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Any good discussion on sex begins with at least a brief review of safe sex. Well, safer sex. Sexually Transmitted Diseases/Sexually Transmitted Infections (STDs/STIs) are an unfortunate reality of unprotected sex, and can sometimes be transmitted even when you think you’re being safe. Every act of intercourse—whether vaginal, anal, or even oral—should begin with a fresh, snuggly fitting, and properly worn condom. Make sure there is a reservoir at the tip, no air trapped inside, and it’s rolled all the way down to the base of the penis. A dental dam should be used for cunnilingus or anilingus. Fingers should be covered with latex gloves or finger gloves if there are open wounds on the hands/fingers. Gloves may also prevent bacterial infections or lacerations caused by jagged fingernails.
Only water-based lubricants should be used with latex condoms; oils can weaken the latex. Lubrication is important for condoms as well as for yours and your partner’s comfort; if the condom is too dry and there’s too much friction, it’s more likely to break. If you or your partner has a latex allergy, don’t turn to lambskin condoms. They do not protect against STDs/STIs. Instead, consider other latex-free options such as polyurethane or polyisoprene. Internal condoms AKA “female condoms” are also latex-free and can be used in place of or in addition to an external, male condom. Internal condoms can be used for anal penetration as well. Condoms may not prevent STDs/STIs transmitted through skin-to-skin contact, such as HPV or herpes. They are designed more for the prevention of bodily fluids passing from one partner into the other.
Condoms, especially when used properly and with a spermicidal lubricant, are highly effective against preventing unwanted pregnancies, as well. Of course, there are other options out there for the purposes of birth control.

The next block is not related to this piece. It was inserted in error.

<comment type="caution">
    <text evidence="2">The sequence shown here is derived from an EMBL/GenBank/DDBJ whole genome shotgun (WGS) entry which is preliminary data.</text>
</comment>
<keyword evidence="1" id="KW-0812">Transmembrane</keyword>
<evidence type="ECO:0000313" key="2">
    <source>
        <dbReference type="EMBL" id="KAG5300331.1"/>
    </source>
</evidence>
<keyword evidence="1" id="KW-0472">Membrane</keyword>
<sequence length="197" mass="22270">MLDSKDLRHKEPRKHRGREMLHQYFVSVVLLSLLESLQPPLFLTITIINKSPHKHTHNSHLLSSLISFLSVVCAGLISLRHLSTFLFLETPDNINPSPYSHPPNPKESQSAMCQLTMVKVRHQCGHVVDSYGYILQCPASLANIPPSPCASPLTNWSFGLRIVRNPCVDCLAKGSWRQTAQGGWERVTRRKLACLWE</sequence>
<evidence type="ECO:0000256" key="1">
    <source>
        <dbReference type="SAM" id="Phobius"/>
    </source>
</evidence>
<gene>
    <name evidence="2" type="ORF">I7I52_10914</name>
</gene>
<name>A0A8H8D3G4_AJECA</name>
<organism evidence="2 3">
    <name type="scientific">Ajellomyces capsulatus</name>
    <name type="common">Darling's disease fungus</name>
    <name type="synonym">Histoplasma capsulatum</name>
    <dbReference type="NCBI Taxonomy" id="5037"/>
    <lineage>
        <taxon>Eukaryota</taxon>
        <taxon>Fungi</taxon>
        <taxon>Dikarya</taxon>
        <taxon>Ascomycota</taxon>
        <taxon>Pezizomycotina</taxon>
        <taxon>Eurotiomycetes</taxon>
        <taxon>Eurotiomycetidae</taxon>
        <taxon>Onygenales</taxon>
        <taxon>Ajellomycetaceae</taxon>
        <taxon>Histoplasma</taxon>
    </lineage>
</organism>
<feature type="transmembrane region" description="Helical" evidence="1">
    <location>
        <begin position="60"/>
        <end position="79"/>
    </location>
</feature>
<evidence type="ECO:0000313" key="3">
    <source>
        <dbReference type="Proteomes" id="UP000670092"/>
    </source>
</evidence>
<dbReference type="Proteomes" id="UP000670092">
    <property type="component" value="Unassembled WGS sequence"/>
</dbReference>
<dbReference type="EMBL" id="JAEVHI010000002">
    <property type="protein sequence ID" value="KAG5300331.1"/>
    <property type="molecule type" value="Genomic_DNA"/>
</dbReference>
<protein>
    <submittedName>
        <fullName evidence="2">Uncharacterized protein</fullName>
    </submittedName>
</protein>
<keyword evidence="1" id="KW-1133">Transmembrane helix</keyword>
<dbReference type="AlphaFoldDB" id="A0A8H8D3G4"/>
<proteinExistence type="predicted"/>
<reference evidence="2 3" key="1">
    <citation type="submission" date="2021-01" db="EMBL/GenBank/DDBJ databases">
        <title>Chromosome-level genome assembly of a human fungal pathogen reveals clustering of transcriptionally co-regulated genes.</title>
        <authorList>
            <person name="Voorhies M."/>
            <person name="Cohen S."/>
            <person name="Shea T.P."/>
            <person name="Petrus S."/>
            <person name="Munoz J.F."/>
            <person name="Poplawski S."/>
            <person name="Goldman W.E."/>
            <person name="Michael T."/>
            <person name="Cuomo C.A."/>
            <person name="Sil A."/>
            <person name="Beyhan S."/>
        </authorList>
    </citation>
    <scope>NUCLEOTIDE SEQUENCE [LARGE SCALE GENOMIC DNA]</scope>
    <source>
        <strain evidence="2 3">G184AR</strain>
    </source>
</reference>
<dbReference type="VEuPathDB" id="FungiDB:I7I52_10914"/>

Another must-have discussion is consensual sex. Yes means yes. No means no. Consent, and what counts for consent, is a hot-button topic, and truth be told, it’s rarely so cut and dry. This doesn’t make it any less important, however. Although I wish to acknowledge the seriousness of sexual assault and rape, I don’t want to delve too deep into the topic in this article.
What I do want to talk about, in regard to consensual sex, is the beauty of it. Whether you’re having sex for the sake of having sex, because you’re in love with your partner, or because you want to make a baby, there is nothing wrong with doing the deed. So long as the act is between consenting adults, it’s a beautiful thing and you have nothing to be ashamed about. Society may attempt to degrade sex, especially if it isn’t between two married people, but it doesn’t mean you have to internalize that shame.
Sex is a natural thing, and it serves many purposes from reproduction, sating urges, to emotional bonding. It isn’t dirty or morally corrupt. It doesn’t make you bad or a weak person because you want to have sex nor because you choose to have sex.
Multiple Sexual Partners
Safe sex. Safe sex. Safe sex. The number one, most important thing to think about in regards to having multiple sexual partners is practicing safe sex. Your odds of contracting an STD/STI increases as the number of your partners increase, and if you contract an STD/STI, you risk spreading it around to every partner you come in contact with especially if you aren’t using safe sex practices.
Honesty is probably the second most important thing. I’m not saying you need to tell your partners exactly how many other people you’re sleeping with, how you’re doing it, how often you’re doing it, or any of that, but they should know they aren’t the only one. They have the right to make an informed decision on what level of risk they’re willing to accept. And, if you truly want to be sex-positive—as well as a decent human being—you don’t want to encourage a partner to believe they are the only one when they’re not, especially if this is a person you’re in an actual relationship with and emotions are involved.
Asking for What You Want Out of Sex
Whether it’s a particular position, a specific area that needs more attention, faster, slower, harder, softer, fantasy, toys, fetish, or kink, your partner won’t know if you don’t tell them. And yet, it can be awkward or uncomfortable at times to talk about what you want in the bedroom—maybe even especially when you’re right in the middle of it all. There’s a certain vulnerability that comes with telling your partner what you want. What if they think you’re a freak? What if they say no? What if they take it personally, like you don’t think they’re good enough?
But what if they don’t?
There’s a good chance they have specific things they want, too, but they’re busy asking themselves the same questions. Someone has to be the first one to be brave and take ownership of their desires. It might as well be you. Start small and ease into it if that’s easier, but most importantly, be kind with your words and be willing to hear your partner’s desires, too.